The new report from the Australian Academy of Sciences, The risks for Australia of a 3 Â° C hotter world, has grim predictions for the nation’s future under current carbon emissions policy and action. All of these predictions are based on climate models.
Among the now familiar predictions of ecological and economic damage, the report points out that Alice Springs could see a 213% increase in energy demand by the turn of the century (page 57), Hobart could see an increase of 45 % of Ross River virus cases by 2079 (p 64), and one in 19 homeowners could face unaffordable insurance premiums by 2030 (p 59).
How do climatologists arrive at numbers like this? What does climate modeling consist of? How are climate models applied?
Unsurprisingly, it varies wildly with what you’re trying to predict. But there are a few key things researchers need to predict the effects of climate change.
Expertise in different fields
Climate forecasting requires expertise from a range of different scientific and economic fields.
“The more connections you have and the wider the range of perspectives involved, the more robust your models are,” says Ove Hoegh-Guldberg, chair of the report and professor of marine studies at the University of Queensland.
A researcher may have a deep understanding of how warmer temperatures affect certain crops, but it takes a different area of ââstudy – and therefore a different researcher – to understand how their yields can differ on a large scale.
Hoegh-Guldberg’s work on coral reefs in the 1980s suggested they were vulnerable to warmer ocean temperatures, but this required the work of scientists and global systems modelers to reveal the extent of the risk to the reefs. corals.
âWhen it comes to global models, I’m a user, not a builder,â he says.
Predict the climate
Before we understand how we will be affected, we must understand how the climate will change. And that can be difficult to do with precision.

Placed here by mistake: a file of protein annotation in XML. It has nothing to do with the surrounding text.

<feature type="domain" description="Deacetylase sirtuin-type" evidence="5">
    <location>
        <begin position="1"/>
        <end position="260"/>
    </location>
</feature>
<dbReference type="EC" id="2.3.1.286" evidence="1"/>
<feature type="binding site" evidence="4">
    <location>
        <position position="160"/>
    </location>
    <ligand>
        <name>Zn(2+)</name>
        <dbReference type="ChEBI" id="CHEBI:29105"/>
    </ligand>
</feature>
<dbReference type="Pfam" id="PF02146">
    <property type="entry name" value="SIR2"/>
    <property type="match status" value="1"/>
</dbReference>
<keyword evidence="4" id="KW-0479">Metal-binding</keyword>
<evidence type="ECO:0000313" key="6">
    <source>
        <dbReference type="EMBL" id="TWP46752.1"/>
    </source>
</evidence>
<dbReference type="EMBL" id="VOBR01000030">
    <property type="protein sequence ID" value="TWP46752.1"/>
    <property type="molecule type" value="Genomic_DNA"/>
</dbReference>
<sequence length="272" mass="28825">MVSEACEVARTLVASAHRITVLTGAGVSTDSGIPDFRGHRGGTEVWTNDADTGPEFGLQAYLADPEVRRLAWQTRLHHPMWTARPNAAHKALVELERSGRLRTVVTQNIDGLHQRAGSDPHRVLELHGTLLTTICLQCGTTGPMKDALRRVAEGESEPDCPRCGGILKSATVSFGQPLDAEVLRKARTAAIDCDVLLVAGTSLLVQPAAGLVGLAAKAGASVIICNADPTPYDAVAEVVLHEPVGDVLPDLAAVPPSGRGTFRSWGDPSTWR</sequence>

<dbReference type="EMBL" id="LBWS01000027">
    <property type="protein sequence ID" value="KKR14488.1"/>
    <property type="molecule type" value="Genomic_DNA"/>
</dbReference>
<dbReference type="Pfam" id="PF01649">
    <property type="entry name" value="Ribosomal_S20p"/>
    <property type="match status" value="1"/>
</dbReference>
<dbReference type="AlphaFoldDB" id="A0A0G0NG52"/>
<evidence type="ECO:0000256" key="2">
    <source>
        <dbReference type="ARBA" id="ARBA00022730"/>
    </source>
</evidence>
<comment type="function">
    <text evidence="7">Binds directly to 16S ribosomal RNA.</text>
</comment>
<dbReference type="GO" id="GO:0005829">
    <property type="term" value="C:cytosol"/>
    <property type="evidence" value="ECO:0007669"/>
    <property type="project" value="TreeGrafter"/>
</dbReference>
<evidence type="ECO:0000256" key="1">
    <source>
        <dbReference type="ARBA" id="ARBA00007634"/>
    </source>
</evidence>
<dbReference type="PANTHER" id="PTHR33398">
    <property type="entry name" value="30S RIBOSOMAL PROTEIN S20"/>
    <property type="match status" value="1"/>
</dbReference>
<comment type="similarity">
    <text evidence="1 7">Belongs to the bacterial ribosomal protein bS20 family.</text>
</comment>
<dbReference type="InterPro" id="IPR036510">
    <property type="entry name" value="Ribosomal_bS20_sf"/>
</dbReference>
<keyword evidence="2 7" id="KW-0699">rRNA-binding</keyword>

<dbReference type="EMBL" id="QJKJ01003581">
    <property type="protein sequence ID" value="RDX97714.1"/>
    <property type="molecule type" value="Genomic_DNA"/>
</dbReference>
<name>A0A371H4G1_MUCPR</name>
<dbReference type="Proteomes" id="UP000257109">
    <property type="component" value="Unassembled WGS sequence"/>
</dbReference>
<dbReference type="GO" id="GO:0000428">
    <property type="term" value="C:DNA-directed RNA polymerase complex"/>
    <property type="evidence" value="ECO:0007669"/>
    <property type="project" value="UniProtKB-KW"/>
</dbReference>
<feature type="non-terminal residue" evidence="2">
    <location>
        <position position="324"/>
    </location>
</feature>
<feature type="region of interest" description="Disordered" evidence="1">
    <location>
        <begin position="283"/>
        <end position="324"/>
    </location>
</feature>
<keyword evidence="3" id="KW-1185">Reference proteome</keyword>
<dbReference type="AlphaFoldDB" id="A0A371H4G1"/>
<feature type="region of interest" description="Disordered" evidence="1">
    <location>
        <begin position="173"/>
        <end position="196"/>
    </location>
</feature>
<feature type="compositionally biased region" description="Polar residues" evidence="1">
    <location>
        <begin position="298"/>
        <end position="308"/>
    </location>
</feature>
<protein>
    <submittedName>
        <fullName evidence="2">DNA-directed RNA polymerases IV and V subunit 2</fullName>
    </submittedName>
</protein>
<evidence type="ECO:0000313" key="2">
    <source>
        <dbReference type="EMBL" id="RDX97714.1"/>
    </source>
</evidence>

âThe ability to predict future climate change is a fine art,â says Hoegh-Guldberg.
“There are uncertainties in terms of emissions and this depends on population, technology, policies and consumption patterns,” said Mark Howden, member of the report’s expert group and director of the Institute. for Climate, Energy and Disasters from the Australian National University.
âFor any type of level of greenhouse gas emissions, there is scientific uncertainty as to how this will translate into increases in temperature. And then there are uncertainties about how we will adjust to these increases in, say, health outcomes. “
This is why predictions vary so much, and why they will often be reported with large error bars.
That said, climate models are tested against past events and may prove to be more accurate.
âIn many cases, it can be helpful to see how well the models can perform retrospective simulation,â says Hoegh-Guldberg. âEssentially, going back in time to see how well your model explained what really happened. “
If the models are able to accurately guess how the Earth reacted to volcanic eruptions, for example, they are likely to be effective in predicting the increase in temperature over the next century.
There are a myriad of climate models and simulations that can be used to predict changes in temperature. The more we use, the better: several simulations can produce a more precise result between them.